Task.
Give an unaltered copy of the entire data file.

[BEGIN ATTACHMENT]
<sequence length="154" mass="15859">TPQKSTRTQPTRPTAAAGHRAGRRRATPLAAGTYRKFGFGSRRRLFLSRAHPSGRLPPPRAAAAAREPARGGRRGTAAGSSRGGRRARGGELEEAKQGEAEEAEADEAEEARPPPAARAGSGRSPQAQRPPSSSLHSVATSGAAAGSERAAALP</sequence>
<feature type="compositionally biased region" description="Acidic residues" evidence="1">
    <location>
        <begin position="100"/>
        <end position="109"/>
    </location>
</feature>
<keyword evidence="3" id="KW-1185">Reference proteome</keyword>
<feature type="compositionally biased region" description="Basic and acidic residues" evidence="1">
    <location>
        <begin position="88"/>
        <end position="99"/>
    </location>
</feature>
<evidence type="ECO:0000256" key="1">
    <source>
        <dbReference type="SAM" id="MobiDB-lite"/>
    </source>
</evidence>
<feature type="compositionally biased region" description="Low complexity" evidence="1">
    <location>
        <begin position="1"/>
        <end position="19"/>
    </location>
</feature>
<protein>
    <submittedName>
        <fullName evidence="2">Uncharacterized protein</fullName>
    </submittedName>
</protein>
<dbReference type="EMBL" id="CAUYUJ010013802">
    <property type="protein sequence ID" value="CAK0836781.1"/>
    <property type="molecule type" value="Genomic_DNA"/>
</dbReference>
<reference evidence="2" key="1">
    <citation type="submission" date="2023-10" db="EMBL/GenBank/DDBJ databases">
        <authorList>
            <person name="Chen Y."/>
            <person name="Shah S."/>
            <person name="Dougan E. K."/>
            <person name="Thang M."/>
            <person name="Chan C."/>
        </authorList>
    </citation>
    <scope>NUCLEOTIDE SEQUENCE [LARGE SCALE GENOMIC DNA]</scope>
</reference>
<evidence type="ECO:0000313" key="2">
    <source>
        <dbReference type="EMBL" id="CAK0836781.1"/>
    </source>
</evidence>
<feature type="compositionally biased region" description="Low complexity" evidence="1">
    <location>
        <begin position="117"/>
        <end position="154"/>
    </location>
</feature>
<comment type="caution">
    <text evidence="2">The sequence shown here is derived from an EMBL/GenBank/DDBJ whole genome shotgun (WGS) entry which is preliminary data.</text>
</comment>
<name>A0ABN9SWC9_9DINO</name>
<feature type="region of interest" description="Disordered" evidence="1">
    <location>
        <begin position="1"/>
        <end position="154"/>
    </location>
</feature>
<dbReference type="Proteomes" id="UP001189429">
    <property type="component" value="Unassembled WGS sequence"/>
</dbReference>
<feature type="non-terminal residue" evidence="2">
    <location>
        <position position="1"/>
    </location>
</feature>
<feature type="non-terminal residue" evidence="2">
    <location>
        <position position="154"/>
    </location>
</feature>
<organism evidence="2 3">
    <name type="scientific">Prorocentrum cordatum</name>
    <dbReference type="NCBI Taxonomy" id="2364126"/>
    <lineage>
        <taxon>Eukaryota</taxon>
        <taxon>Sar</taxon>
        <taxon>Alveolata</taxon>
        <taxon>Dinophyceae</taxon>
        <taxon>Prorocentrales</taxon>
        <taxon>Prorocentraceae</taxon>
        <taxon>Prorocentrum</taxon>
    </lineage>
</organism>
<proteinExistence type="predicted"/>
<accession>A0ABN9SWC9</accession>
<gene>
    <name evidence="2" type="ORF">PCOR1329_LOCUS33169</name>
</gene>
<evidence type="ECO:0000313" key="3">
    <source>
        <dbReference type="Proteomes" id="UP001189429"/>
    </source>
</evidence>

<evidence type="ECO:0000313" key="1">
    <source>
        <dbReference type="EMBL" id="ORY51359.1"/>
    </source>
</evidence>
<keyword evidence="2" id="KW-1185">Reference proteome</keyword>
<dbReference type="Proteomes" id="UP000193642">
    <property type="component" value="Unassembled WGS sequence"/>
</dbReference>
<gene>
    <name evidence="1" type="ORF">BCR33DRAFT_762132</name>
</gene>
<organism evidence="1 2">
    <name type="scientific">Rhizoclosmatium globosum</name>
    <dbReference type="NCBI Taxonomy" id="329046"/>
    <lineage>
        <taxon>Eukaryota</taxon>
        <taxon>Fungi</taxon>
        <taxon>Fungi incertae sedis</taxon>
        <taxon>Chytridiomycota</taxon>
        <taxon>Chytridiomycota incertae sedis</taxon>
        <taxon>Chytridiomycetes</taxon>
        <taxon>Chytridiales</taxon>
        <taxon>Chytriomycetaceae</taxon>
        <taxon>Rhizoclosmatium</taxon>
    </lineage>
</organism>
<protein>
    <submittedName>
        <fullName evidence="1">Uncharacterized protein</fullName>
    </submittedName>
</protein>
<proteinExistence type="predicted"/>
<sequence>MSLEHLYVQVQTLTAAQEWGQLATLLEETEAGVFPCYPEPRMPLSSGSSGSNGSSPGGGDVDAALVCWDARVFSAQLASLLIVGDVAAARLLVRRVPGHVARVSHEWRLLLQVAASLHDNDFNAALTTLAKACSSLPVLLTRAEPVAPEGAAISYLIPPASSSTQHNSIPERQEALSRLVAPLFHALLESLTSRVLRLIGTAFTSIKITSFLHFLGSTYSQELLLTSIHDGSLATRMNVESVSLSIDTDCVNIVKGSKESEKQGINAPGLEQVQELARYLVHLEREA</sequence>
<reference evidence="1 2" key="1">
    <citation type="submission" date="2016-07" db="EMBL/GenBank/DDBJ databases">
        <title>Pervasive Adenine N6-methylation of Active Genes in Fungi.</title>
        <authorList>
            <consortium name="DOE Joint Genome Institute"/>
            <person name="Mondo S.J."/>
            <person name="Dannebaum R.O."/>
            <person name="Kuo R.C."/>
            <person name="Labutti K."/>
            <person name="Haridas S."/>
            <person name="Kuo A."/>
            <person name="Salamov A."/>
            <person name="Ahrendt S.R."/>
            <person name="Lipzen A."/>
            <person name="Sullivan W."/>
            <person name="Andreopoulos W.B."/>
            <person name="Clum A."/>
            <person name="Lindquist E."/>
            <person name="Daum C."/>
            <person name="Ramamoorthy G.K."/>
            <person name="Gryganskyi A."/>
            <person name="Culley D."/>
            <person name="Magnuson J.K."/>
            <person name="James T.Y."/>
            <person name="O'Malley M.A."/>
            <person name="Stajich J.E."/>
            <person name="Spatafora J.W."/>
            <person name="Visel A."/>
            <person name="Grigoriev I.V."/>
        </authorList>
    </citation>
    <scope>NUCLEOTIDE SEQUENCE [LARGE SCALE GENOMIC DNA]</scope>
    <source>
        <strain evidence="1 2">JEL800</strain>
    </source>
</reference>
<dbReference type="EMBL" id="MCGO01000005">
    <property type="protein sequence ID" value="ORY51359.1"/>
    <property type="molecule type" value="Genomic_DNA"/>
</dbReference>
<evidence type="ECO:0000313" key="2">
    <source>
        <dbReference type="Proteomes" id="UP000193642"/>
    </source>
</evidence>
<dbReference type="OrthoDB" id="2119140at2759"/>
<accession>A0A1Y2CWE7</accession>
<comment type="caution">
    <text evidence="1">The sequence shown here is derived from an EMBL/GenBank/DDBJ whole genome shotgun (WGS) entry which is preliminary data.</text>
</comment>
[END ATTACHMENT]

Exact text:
<sequence length="154" mass="15859">TPQKSTRTQPTRPTAAAGHRAGRRRATPLAAGTYRKFGFGSRRRLFLSRAHPSGRLPPPRAAAAAREPARGGRRGTAAGSSRGGRRARGGELEEAKQGEAEEAEADEAEEARPPPAARAGSGRSPQAQRPPSSSLHSVATSGAAAGSERAAALP</sequence>
<feature type="compositionally biased region" description="Acidic residues" evidence="1">
    <location>
        <begin position="100"/>
        <end position="109"/>
    </location>
</feature>
<keyword evidence="3" id="KW-1185">Reference proteome</keyword>
<feature type="compositionally biased region" description="Basic and acidic residues" evidence="1">
    <location>
        <begin position="88"/>
        <end position="99"/>
    </location>
</feature>
<evidence type="ECO:0000256" key="1">
    <source>
        <dbReference type="SAM" id="MobiDB-lite"/>
    </source>
</evidence>
<feature type="compositionally biased region" description="Low complexity" evidence="1">
    <location>
        <begin position="1"/>
        <end position="19"/>
    </location>
</feature>
<protein>
    <submittedName>
        <fullName evidence="2">Uncharacterized protein</fullName>
    </submittedName>
</protein>
<dbReference type="EMBL" id="CAUYUJ010013802">
    <property type="protein sequence ID" value="CAK0836781.1"/>
    <property type="molecule type" value="Genomic_DNA"/>
</dbReference>
<reference evidence="2" key="1">
    <citation type="submission" date="2023-10" db="EMBL/GenBank/DDBJ databases">
        <authorList>
            <person name="Chen Y."/>
            <person name="Shah S."/>
            <person name="Dougan E. K."/>
            <person name="Thang M."/>
            <person name="Chan C."/>
        </authorList>
    </citation>
    <scope>NUCLEOTIDE SEQUENCE [LARGE SCALE GENOMIC DNA]</scope>
</reference>
<evidence type="ECO:0000313" key="2">
    <source>
        <dbReference type="EMBL" id="CAK0836781.1"/>
    </source>
</evidence>
<feature type="compositionally biased region" description="Low complexity" evidence="1">
    <location>
        <begin position="117"/>
        <end position="154"/>
    </location>
</feature>
<comment type="caution">
    <text evidence="2">The sequence shown here is derived from an EMBL/GenBank/DDBJ whole genome shotgun (WGS) entry which is preliminary data.</text>
</comment>
<name>A0ABN9SWC9_9DINO</name>
<feature type="region of interest" description="Disordered" evidence="1">
    <location>
        <begin position="1"/>
        <end position="154"/>
    </location>
</feature>
<dbReference type="Proteomes" id="UP001189429">
    <property type="component" value="Unassembled WGS sequence"/>
</dbReference>
<feature type="non-terminal residue" evidence="2">
    <location>
        <position position="1"/>
    </location>
</feature>
<feature type="non-terminal residue" evidence="2">
    <location>
        <position position="154"/>
    </location>
</feature>
<organism evidence="2 3">
    <name type="scientific">Prorocentrum cordatum</name>
    <dbReference type="NCBI Taxonomy" id="2364126"/>
    <lineage>
        <taxon>Eukaryota</taxon>
        <taxon>Sar</taxon>
        <taxon>Alveolata</taxon>
        <taxon>Dinophyceae</taxon>
        <taxon>Prorocentrales</taxon>
        <taxon>Prorocentraceae</taxon>
        <taxon>Prorocentrum</taxon>
    </lineage>
</organism>
<proteinExistence type="predicted"/>
<accession>A0ABN9SWC9</accession>
<gene>
    <name evidence="2" type="ORF">PCOR1329_LOCUS33169</name>
</gene>
<evidence type="ECO:0000313" key="3">
    <source>
        <dbReference type="Proteomes" id="UP001189429"/>
    </source>
</evidence>

<evidence type="ECO:0000313" key="1">
    <source>
        <dbReference type="EMBL" id="ORY51359.1"/>
    </source>
</evidence>
<keyword evidence="2" id="KW-1185">Reference proteome</keyword>
<dbReference type="Proteomes" id="UP000193642">
    <property type="component" value="Unassembled WGS sequence"/>
</dbReference>
<gene>
    <name evidence="1" type="ORF">BCR33DRAFT_762132</name>
</gene>
<organism evidence="1 2">
    <name type="scientific">Rhizoclosmatium globosum</name>
    <dbReference type="NCBI Taxonomy" id="329046"/>
    <lineage>
        <taxon>Eukaryota</taxon>
        <taxon>Fungi</taxon>
        <taxon>Fungi incertae sedis</taxon>
        <taxon>Chytridiomycota</taxon>
        <taxon>Chytridiomycota incertae sedis</taxon>
        <taxon>Chytridiomycetes</taxon>
        <taxon>Chytridiales</taxon>
        <taxon>Chytriomycetaceae</taxon>
        <taxon>Rhizoclosmatium</taxon>
    </lineage>
</organism>
<protein>
    <submittedName>
        <fullName evidence="1">Uncharacterized protein</fullName>
    </submittedName>
</protein>
<proteinExistence type="predicted"/>
<sequence>MSLEHLYVQVQTLTAAQEWGQLATLLEETEAGVFPCYPEPRMPLSSGSSGSNGSSPGGGDVDAALVCWDARVFSAQLASLLIVGDVAAARLLVRRVPGHVARVSHEWRLLLQVAASLHDNDFNAALTTLAKACSSLPVLLTRAEPVAPEGAAISYLIPPASSSTQHNSIPERQEALSRLVAPLFHALLESLTSRVLRLIGTAFTSIKITSFLHFLGSTYSQELLLTSIHDGSLATRMNVESVSLSIDTDCVNIVKGSKESEKQGINAPGLEQVQELARYLVHLEREA</sequence>
<reference evidence="1 2" key="1">
    <citation type="submission" date="2016-07" db="EMBL/GenBank/DDBJ databases">
        <title>Pervasive Adenine N6-methylation of Active Genes in Fungi.</title>
        <authorList>
            <consortium name="DOE Joint Genome Institute"/>
            <person name="Mondo S.J."/>
            <person name="Dannebaum R.O."/>
            <person name="Kuo R.C."/>
            <person name="Labutti K."/>
            <person name="Haridas S."/>
            <person name="Kuo A."/>
            <person name="Salamov A."/>
            <person name="Ahrendt S.R."/>
            <person name="Lipzen A."/>
            <person name="Sullivan W."/>
            <person name="Andreopoulos W.B."/>
            <person name="Clum A."/>
            <person name="Lindquist E."/>
            <person name="Daum C."/>
            <person name="Ramamoorthy G.K."/>
            <person name="Gryganskyi A."/>
            <person name="Culley D."/>
            <person name="Magnuson J.K."/>
            <person name="James T.Y."/>
            <person name="O'Malley M.A."/>
            <person name="Stajich J.E."/>
            <person name="Spatafora J.W."/>
            <person name="Visel A."/>
            <person name="Grigoriev I.V."/>
        </authorList>
    </citation>
    <scope>NUCLEOTIDE SEQUENCE [LARGE SCALE GENOMIC DNA]</scope>
    <source>
        <strain evidence="1 2">JEL800</strain>
    </source>
</reference>
<dbReference type="EMBL" id="MCGO01000005">
    <property type="protein sequence ID" value="ORY51359.1"/>
    <property type="molecule type" value="Genomic_DNA"/>
</dbReference>
<evidence type="ECO:0000313" key="2">
    <source>
        <dbReference type="Proteomes" id="UP000193642"/>
    </source>
</evidence>
<dbReference type="OrthoDB" id="2119140at2759"/>
<accession>A0A1Y2CWE7</accession>
<comment type="caution">
    <text evidence="1">The sequence shown here is derived from an EMBL/GenBank/DDBJ whole genome shotgun (WGS) entry which is preliminary data.</text>
</comment>